Durham Mayor Steve Schewel on Thursday announced he will not seek a third term in office.
Schewel’s announcement in front of City Hall marks the end of a political career that began in 2004, when he was elected to the county school board. In 2011, he was elected to the city council and mayor in 2017.
“I have struggled mightily with this decision because it is such a great honor to serve as mayor of this amazing city and its people, and I have enjoyed it immensely,” Schewel said.
Schewel, who earned undergraduate and doctoral degrees from Duke University, founded the North Carolina Independent—later renamed INDY Week—in 1983.
Schewel, 70, described his reasons for not seeking re-election as “simple.”
“First, I have a new grandbaby on the way,” he said. “She will be living only a five-minute walk from me, and I want to be there to help her parents and enjoy this new little person in my life completely.”
Schewel also noted that after spending 14 of the last 17 years in public office, “frankly, that’s enough.” He said he’s ready for “some new work and challenges.”
“I’ve had a wonderful life as a husband and parent, a newspaper publisher, a music festival producer, a college teacher, a youth soccer coach, and elected officeholder,” he said. “I’m excited now to figure out what’s next.”
The mayor also said the city is in good hands with new city manager Wanda Page.
“I can say unequivocally that Wanda is superb, just the person we need to make sure that Durham city government is serving our residents at the very highest level.”
Schewel said his leadership of the city during the pandemic was an unexpected responsibility, when he took on emergency powers that a mayor rarely assumes. Being the first mayor in the state to impose a stay-at-home order, shutting down certain businesses, and issuing a mask mandate “were very tough calls,” he said.
“Many of those decisions were made with incomplete information because of how little we knew about the coronavirus 14 months ago,” Schewel said. “And they had to be made very fast. I’m sure some of the decisions I made were the wrong ones. But I will tell you that I did my best every single day to make the wisest decisions I could.”
The mayor said that while the city’s economy continues to struggle to bounce back, he’s proud of the city’s response to feed vulnerable families and help small businesses, particularly Black- and Brown-owned enterprises. He also pointed to the “hundreds and hundreds” of families who have received rental assistance and noted that COVID cases have fallen dramatically.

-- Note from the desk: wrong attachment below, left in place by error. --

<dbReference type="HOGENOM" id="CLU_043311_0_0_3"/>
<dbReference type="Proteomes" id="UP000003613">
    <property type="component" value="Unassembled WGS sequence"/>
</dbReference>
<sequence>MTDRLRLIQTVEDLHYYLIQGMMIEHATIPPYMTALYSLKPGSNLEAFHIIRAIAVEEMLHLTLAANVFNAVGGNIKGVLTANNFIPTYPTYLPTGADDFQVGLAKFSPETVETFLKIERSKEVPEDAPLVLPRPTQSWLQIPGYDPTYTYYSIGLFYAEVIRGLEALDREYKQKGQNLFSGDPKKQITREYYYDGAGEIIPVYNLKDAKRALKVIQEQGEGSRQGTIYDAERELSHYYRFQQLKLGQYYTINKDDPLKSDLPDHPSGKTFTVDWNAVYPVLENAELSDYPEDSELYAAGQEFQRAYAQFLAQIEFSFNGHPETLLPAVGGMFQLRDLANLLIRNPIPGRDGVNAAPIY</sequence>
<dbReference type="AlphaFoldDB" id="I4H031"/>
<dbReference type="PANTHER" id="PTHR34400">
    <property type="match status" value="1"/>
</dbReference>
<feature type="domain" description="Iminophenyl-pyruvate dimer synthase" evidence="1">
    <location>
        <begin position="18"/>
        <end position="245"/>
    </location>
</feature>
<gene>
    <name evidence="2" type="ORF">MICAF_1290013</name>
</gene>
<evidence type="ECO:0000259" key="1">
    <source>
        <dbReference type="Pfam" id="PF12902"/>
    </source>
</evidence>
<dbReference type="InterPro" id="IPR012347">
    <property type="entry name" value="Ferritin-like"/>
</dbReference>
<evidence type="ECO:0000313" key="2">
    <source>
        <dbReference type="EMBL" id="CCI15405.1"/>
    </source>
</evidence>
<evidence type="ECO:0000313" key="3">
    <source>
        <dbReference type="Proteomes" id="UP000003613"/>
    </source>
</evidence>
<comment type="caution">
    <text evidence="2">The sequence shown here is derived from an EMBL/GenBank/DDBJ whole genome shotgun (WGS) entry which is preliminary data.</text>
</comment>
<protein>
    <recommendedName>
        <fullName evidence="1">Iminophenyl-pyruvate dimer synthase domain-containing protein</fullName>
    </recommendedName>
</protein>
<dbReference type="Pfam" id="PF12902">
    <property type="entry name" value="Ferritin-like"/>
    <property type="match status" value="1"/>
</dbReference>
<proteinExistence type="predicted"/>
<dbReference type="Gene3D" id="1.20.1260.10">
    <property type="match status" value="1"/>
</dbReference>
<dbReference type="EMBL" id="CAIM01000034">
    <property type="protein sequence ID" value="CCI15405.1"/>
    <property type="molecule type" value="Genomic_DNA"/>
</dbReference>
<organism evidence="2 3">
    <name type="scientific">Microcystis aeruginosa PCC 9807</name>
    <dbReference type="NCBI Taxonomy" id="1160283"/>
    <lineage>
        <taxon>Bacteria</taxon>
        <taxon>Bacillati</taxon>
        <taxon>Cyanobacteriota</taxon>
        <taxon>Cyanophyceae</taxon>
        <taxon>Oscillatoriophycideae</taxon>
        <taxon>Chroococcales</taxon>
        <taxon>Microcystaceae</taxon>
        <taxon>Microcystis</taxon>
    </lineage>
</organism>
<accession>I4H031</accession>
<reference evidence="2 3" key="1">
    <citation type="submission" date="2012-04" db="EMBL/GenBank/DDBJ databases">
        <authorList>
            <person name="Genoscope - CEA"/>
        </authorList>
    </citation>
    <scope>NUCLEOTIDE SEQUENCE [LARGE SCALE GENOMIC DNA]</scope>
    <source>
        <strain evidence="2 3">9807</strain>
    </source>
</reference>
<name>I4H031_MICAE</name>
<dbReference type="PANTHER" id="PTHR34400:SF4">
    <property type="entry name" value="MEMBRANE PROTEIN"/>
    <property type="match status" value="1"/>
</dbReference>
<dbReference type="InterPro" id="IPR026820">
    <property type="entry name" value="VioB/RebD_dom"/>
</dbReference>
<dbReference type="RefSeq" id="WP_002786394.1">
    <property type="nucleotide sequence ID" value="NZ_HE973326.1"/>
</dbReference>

Schewel, whose term ends in six months, said there are still challenges to address before he leaves city hall, such as addressing vaccine equity among Black and Latinx residents, gun violence, affordable housing, and “our community’s responsibilities on climate and energy.”
Schewel said he will focus on passing a budget and implementing plans from an affordable housing bond overwhelmingly approved in the last election that will build thousands of affordable homes over the next five years.
He also touted funds in the proposed budget that have been earmarked for the hiring of 100 young people for summer internships. There also have been funds set aside for language access and refugee coordinators, along with immigration attorneys for both documented and undocumented residents, housing attorneys as part of a rental assistance program, and tax relief for low-income homeowners.
Schewel said the biggest challenges facing the city are the ongoing issues of gun violence and gentrification. The violence, he said, “is not going to change until we fight the root cases.”
As for gentrification, Schewel said even though the city has made a huge commitment to building affordable housing, “we cannot subsidize our way out of this problem.”
“Durham is a rough-and-tough political city,” Schewel replied when asked if he had any advice for the next mayor. “You really have to roll with it.”
Voters will cast ballots for the next mayor and three members of the city council in November.
Follow Durham Staff Writer Thomasi McDonald on Twitter or send an email to firstname.lastname@example.org.
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